 Listen to your gut. Taoism teaches the principle of wu wei, which means effortless effort. Do what feels right and natural.

 Go with the flow. “When water meets an obstacle, it doesn’t give up or stop. It flows around, seeps underneath or runs over to get to the other side.”  Remember that tomorrow is another day. Taoists don’t beat themselves up over mistakes; life is a steady movement.

 Play more. Taoism encourages yu, or free and easy wandering. Play with your pet.

Do something fun. Take a walk. Call a friend.

 Smell the roses and coffee. A Taoist motto goes: Talking about a path is not walking it. Focus on your senses. Be in the moment.

 Connect with nature. There’s a reason Asian homes are built around a garden.

Being near nature calms us, increases optimism, aids problem solving and even eases pain. In the Chinese Garden, the solidity of stone (yang) is balanced by the softness of water (yin). When opposites, yin and yang, are in balance, there is rejuvenating energy.

**** Write a letter to a soldier. Log on to OperationMilitarySupport.com for the name of a soldier who doesn’t receive regular mail. Even a short note of thanks for serving our country or holiday-themed card will add cheer to his or her day. In Kenneth Pelletier’s book, Sound Mind, Sound Body, he stresses how altruistic work is closely related to the ability to overcome lifethreatening crisis and disease. Caring about others gives us a positive orientation and sense of belonging in our world.

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When our hands are busy, making small improvements to our surroundings, we find joy in where we are. There are so many good things besides food—laughs, hugs, blue skies, great friends and an affectionate family. Sometimes we come up with ways to improve our surroundings. Little projects are fun and keep us from eating. Janice painted her bedroom here at home this summer. Wanting her walls more colorful than college dorm blah-beige, she chose saltwater taffy colors—pink, green, and yellow. She spent the first day drawing lines and masking-taping. Painting took several more days, and she was so engrossed and constantly moving that she lost four pounds that week.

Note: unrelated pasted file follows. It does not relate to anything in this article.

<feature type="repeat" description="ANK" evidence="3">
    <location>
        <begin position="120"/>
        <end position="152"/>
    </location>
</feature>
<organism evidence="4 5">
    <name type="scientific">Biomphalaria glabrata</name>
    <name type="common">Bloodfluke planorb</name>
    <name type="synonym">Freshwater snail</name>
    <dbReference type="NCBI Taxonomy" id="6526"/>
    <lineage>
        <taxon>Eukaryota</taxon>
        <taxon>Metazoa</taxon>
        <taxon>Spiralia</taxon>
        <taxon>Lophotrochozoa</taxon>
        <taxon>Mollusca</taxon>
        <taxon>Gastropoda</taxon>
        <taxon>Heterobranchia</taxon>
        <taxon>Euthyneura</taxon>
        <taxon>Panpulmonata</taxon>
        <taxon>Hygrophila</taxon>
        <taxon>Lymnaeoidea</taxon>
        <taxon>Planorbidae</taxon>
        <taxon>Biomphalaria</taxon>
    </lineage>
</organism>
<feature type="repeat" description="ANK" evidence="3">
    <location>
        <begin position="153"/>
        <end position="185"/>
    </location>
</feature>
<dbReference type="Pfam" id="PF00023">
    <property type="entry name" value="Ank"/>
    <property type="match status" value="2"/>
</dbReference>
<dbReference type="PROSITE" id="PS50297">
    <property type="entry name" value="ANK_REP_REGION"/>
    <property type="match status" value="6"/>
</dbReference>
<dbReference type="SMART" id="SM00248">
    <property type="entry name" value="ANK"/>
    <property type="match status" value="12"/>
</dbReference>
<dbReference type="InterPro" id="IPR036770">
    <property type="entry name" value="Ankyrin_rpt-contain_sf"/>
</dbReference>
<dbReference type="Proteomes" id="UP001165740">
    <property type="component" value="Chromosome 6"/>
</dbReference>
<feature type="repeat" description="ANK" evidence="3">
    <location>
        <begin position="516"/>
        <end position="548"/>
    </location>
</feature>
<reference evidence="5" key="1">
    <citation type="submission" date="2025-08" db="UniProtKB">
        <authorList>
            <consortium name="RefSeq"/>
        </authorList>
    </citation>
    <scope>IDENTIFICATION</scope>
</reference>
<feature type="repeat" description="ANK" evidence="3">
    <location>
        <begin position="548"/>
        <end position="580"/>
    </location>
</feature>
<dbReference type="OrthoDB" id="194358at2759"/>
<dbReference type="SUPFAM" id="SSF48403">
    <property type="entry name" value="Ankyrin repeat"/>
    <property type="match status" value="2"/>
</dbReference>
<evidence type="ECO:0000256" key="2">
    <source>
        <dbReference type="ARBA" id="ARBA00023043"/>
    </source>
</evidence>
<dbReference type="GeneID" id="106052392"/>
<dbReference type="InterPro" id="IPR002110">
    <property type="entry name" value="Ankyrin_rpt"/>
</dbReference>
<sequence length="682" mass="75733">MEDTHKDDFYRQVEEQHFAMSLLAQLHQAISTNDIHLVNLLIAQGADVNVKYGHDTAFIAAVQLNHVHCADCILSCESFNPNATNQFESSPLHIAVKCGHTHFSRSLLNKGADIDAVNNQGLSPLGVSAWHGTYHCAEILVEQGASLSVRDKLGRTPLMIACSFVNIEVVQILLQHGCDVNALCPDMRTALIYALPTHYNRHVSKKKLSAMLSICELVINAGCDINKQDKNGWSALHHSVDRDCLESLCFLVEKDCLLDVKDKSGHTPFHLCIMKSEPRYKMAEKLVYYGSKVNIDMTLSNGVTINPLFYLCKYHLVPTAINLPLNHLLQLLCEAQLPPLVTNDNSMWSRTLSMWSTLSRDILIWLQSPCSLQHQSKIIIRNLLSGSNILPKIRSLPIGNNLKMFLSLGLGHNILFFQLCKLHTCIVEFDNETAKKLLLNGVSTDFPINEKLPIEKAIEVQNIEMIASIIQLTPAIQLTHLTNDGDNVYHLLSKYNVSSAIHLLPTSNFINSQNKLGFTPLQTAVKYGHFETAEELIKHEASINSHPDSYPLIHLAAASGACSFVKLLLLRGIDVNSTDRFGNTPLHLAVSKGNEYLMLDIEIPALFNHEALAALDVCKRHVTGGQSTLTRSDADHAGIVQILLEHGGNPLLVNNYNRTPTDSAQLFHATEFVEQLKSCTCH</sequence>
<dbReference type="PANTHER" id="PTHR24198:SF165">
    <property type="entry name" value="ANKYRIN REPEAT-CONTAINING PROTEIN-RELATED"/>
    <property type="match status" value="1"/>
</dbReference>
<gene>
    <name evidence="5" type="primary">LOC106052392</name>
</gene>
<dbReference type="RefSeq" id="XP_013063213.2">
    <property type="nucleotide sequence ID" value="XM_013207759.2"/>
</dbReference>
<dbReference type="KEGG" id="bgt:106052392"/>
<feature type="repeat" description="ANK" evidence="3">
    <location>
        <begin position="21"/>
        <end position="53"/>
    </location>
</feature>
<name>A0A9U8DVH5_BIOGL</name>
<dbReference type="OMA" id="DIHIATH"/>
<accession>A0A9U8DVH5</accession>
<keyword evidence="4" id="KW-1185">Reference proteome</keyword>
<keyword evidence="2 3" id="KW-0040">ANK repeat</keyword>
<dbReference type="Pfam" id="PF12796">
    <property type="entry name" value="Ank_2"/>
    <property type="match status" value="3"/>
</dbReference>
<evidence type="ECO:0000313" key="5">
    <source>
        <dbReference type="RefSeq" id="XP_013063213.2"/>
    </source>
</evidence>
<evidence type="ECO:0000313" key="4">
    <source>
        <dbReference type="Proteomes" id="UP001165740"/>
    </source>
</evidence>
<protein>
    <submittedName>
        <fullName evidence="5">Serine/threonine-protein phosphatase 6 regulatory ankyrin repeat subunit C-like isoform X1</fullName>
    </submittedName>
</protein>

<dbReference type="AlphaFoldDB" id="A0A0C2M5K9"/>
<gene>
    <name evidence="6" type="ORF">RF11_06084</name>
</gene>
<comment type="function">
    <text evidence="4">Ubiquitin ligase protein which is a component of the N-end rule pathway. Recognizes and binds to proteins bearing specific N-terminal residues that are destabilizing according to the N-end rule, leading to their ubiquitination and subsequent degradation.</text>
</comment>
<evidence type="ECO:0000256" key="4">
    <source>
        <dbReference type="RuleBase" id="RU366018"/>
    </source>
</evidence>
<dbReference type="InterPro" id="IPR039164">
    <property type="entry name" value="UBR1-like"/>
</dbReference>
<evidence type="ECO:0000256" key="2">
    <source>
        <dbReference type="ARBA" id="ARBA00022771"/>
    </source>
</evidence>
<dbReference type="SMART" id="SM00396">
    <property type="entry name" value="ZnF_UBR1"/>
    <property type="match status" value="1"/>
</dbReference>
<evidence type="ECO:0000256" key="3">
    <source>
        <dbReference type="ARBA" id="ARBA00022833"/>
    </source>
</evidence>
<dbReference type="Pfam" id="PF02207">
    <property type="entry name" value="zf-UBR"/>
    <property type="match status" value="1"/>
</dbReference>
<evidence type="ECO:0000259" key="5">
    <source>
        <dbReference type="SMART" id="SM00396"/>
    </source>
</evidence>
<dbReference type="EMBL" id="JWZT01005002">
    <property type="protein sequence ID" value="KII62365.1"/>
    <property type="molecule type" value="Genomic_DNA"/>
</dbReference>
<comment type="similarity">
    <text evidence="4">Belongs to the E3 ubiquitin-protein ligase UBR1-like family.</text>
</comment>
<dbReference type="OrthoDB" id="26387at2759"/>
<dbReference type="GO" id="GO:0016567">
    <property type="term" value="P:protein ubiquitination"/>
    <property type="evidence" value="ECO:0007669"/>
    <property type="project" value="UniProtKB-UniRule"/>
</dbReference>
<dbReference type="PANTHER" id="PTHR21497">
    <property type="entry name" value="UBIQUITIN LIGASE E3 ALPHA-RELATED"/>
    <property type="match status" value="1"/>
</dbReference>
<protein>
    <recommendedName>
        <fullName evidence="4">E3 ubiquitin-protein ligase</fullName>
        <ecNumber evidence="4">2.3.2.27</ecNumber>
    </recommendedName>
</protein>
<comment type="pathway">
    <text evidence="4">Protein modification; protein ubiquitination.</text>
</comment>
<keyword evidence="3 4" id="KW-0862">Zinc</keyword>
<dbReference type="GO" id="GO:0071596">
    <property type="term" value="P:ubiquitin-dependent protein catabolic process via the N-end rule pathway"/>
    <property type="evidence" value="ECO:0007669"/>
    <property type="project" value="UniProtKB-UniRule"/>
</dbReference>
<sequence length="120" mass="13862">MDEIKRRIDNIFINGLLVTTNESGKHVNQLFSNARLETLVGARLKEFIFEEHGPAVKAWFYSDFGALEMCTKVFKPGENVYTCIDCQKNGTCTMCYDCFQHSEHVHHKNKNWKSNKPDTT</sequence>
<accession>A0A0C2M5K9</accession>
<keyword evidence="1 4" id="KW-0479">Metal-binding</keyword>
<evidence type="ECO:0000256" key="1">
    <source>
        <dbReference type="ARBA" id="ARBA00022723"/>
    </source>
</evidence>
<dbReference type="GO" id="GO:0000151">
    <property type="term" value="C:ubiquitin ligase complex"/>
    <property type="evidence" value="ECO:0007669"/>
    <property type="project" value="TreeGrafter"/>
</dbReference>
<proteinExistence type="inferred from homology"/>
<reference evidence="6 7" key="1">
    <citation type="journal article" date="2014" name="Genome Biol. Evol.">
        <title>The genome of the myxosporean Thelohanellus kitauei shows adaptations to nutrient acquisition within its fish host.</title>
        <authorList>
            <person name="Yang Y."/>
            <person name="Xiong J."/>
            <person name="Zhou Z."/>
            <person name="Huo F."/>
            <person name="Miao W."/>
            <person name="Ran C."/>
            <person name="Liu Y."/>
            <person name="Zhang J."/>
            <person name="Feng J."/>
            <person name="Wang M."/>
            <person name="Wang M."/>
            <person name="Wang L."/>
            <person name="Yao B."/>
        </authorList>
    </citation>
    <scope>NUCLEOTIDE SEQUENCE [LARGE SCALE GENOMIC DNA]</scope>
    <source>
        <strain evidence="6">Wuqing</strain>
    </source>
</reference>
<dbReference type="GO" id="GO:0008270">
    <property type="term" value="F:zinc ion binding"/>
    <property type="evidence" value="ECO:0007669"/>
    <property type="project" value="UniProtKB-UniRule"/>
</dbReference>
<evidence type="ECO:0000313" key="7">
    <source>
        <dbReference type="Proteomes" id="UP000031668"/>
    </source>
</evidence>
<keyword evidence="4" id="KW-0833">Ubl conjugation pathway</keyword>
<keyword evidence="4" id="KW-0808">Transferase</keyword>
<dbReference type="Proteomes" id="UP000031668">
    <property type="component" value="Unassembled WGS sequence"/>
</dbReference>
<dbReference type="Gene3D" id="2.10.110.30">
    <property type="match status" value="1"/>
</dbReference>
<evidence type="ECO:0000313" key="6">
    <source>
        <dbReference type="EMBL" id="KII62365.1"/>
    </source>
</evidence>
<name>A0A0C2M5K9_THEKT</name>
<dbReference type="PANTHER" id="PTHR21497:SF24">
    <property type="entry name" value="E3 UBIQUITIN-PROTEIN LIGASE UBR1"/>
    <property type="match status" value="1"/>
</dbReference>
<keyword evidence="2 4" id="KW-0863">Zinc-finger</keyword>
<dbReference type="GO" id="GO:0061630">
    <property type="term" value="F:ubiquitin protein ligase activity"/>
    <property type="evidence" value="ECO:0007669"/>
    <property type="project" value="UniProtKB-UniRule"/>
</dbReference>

**** Want to tone down your appetite? Studies confirm that the color blue is a natural appetite suppressant because our human brains are programmed to subconsciously associate the color blue with spoiled food. Serve food on plates of any hue of blue. If you are trying to cut back portions, install a blue light in your fridge to make between-meal raids less appealing. Come to think of it, blueberries are really purple.

**** Use a salad plate instead of a dinner plate. Our portions will look more bountiful. Dinner plates are 50% bigger than salad plates. The bigger the plate, the more we pile on. Yet studies reveal that as long as our plate looks full, we feel satisfied. Switching from a 12-inch to an 8-inch plate is effortless, and you will feel content eating less.

**** Maybe it’s the fact we have so many pets that drove me to window box gardening. Dogs, cats, and nibbling bunnies can’t get at the plants. Geraniums and ivy are favorites for semi-shade window boxes.

Or, try an herb garden. Be sure to include parsley. Its menthol oils affect our body’s internal temperature gauge, cooling us down from the inside. According to researcher Jonny Bowden, Ph.D., CNS, age-proofing parsley packs one of the most nutritious punches around. More than a pretty garnish, it is loaded with flavonoids that protect against cell damage and even neutralize carcinogens such as smoke from cigarettes and a charcoal grill. It’s filled with vitamin C, beta carotene and even folic acid, and it boosts blood circulation. Parley is one of the best breath fresheners around; pop a spring in your mouth. Oregano is a great choice also; half a teaspoon has as many antioxidants as three cups of spinach.

**** If the weather’s warm where you are, it might be butterfly season. For an emotional lift, invite butterflies to your backyard, balcony, or patio. You can attract these beautiful creatures to your garden with the right flowers. Just a few nectar-producing plants, such as lavender, daisies, asters, or hyssop, will do the trick. Whether you plant them yourself or pick up potted versions at the garden center, place them in an open area that provides some shelter. A hedge or fence will do to protect the butterflies from rain and wind. I set out a shallow dish of water with some pebbles in it so butterflies can rest and take a drink.